Putting growth in dairy alternatives into perspective

Friday, 5 May 2017

Innovation has been important to the dairy category in recent years and there has been a wealth of new product development. There has also been continued growth in the number of products that market themselves as alternatives to dairy, as well as in the volume that is sold. Is this rapid growth likely to continue and what impact could it have on the global dairy market?

Consumers have seen a wealth of new product development over the past few years, particularly in the area of alternative dairy products. These include soya, coconut and almond-based products. 

Over the past five years alternatives to dairy (including soya) have seen 59% growth in volume sold in Great Britain, according to Kantar Worldpanel data. Mintel report 18% of adults purchased dairy substitute products in the six month period to September 2016, this is higher than both lactose-free dairy products (15%) and dairy-free products (eg dairy-free biscuits, 14%) in the same period.

Reasons for reducing consumption

According to Mintel, half of Brits avoid or have a household member who avoids one or more type of food and one in five of these say the reason is due to an intolerance or allergy. One reason given for avoiding dairy is because of a perceived dietary requirement such as an allergy or intolerance, but it is important to remember that this is not the only reason. The decision can also be a lifestyle choice which may be influenced by a wide range of factors, such as media coverage of celebrity exclusion diets, or choosing to follow a vegan diet.

New product development in the dairy industry 

Part of the reason behind dairy alternatives achieving rapid growth is effective marketing and extensive new product development. Despite the high level of growth, it is important to acknowledge that its contribution to the total GB dairy market remains small at just 3.7% of the total milk category by volume and 7.4% by spend for the 52 w/e 29 Jan 17 (Kantar Worldpanel).

Chart showing 80% of GB dairy spend is pasteurised milk

Innovation has not been restricted to dairy alternatives, with a wide range of filtered and vitamin enhanced cow milk products now available. This shows that the dairy industry has begun to target some of the health concerns of consumers, these added value products aim to emphasise the nutritional value of milk.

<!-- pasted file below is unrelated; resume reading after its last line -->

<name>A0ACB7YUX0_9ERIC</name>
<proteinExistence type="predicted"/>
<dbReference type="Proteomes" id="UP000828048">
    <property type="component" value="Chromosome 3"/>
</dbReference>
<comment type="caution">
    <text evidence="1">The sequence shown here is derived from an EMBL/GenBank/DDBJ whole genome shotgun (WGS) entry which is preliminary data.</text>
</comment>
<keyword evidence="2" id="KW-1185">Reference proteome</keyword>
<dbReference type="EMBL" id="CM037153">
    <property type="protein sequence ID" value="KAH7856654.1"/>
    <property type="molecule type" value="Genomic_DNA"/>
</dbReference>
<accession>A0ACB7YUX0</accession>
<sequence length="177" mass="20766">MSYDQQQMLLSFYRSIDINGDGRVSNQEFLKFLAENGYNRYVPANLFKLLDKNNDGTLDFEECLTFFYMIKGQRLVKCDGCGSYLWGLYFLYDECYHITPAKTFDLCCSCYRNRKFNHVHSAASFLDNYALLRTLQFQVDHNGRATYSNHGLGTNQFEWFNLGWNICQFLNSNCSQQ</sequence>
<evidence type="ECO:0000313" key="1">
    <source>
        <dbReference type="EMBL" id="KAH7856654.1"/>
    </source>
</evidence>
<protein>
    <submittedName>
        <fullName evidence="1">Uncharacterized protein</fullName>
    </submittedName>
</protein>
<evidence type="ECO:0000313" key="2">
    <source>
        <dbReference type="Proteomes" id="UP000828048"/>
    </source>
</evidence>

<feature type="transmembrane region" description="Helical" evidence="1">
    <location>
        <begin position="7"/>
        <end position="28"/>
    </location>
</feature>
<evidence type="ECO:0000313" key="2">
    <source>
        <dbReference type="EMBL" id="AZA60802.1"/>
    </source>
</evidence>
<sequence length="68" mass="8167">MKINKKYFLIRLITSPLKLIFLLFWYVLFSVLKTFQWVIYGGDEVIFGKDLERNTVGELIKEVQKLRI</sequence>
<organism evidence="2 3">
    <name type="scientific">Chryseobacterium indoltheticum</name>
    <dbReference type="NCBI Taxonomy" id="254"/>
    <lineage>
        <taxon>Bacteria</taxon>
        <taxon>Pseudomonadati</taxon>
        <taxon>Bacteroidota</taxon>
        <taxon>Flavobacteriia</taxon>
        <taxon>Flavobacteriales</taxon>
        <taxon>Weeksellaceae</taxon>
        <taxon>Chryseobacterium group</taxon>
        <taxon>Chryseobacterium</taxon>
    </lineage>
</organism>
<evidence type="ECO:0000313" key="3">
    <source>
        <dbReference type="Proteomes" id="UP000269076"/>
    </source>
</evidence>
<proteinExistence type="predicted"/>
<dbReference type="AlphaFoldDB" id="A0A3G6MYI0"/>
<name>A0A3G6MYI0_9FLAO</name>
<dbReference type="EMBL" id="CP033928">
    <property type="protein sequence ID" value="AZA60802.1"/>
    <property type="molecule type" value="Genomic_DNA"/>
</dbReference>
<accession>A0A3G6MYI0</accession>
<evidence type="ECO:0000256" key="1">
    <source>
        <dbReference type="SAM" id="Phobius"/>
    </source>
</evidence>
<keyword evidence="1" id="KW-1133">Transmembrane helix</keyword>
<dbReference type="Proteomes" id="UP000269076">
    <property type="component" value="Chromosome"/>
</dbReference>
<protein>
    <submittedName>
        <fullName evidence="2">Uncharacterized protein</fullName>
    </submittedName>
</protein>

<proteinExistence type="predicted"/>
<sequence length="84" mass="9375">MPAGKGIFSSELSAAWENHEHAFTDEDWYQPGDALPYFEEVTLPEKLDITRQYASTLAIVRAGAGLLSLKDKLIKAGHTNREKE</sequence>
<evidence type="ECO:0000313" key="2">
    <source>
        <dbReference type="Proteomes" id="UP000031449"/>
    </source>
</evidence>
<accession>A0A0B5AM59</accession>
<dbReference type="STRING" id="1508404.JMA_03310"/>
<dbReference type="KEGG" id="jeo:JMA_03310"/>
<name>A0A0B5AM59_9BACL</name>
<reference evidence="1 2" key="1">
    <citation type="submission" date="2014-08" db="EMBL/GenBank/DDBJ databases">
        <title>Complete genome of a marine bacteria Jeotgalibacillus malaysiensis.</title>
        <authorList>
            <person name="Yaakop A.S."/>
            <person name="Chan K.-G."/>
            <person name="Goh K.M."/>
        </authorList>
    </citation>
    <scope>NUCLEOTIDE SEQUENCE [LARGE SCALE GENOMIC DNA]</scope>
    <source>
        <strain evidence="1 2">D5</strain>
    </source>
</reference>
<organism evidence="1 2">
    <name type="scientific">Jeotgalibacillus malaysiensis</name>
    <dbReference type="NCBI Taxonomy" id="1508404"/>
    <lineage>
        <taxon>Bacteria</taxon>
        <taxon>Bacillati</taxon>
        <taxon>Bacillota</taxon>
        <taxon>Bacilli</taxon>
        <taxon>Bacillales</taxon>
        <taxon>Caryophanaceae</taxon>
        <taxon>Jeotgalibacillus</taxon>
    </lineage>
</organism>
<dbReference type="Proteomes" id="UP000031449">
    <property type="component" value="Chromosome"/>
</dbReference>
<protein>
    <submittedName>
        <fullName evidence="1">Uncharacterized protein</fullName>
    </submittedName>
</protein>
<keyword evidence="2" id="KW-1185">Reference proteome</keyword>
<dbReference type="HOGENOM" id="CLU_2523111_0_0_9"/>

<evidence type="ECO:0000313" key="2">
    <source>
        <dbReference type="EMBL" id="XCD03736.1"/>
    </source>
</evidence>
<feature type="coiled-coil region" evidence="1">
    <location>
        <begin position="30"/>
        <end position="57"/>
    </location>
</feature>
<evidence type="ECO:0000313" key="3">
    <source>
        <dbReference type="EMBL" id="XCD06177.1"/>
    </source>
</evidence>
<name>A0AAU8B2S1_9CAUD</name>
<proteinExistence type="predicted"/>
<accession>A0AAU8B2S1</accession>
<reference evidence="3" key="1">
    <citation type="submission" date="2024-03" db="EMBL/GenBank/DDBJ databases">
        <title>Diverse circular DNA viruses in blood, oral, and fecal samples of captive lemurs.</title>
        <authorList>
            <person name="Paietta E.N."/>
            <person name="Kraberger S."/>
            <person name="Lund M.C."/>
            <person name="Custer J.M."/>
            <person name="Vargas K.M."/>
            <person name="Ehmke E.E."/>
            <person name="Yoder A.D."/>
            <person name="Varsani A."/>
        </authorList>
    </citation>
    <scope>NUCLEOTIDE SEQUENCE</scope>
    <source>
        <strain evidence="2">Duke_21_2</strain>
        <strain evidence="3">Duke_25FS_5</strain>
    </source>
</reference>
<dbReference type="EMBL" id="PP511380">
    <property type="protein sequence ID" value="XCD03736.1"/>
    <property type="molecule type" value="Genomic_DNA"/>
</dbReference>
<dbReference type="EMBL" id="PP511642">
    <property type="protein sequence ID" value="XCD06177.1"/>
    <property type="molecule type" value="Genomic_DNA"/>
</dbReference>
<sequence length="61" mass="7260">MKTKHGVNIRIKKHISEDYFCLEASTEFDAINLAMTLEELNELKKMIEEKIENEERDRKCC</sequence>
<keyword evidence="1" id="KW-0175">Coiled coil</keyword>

Introductions of products with low/no lactose grew from 7% of all NPD in dairy in 2011, to 11% in 2016, according to Mintel data. Lactose-free products are produced using cows’ milk, so this could be considered a product area where traditional dairy products can be adapted to meet the needs of consumers who have restricted their consumption due to dietary requirement.

Will there be similar growth in the global market?

GlobalData’s research suggests the popularity of alternatives to dairy is likely to continue to grow at a global scale; the graph below shows alternative milk products are predicted to continue to see growth over the next five years compared to white milk.  In North America and West Europe, it is predicted that white milk might see its market begin to shrink. The only exception to this is the Middle East and North Africa (MENA) region, where growth of white milk is expected to be higher. In a post-Brexit world, regions outside Europe may offer new opportunities for the dairy industry to target.

Chart showing dairy alternatives are in volume growth globally, while white milk volumes are declining in North America and West Europe

GlobalData has found on average, 23% of people in the UK limit or avoid intake of dairy, five percentage points higher than the Europe average. This is not the highest in Europe, however, as both Sweden and Italy were found to have a higher average proportion of people limiting their dairy consumption.

Image showing 29% of people limit dairy intake in China, compared to only 18% in Europe

What does this all mean?

It appears likely that there will continue to be volume growth in alternatives to dairy over the next few years, but it should be noted that white milk is also expected to see volume growth in many areas of the world. Although it is always difficult to predict how a market will perform, this suggests that the entire dairy category will continue to grow. This can perhaps be considered a reflection of the growing demand for a western style of diet by people across the world.

The future of dairy alternatives will partly depend upon food trends. Despite the rapid growth of dairy alternatives, it is important to remember that they currently only account for a very small proportion of the overall milk market in Great Britain. There may be opportunities for the dairy industry to understand the reasons for this growth and apply this knowledge to adapt cows’ milk products and market them more effectively.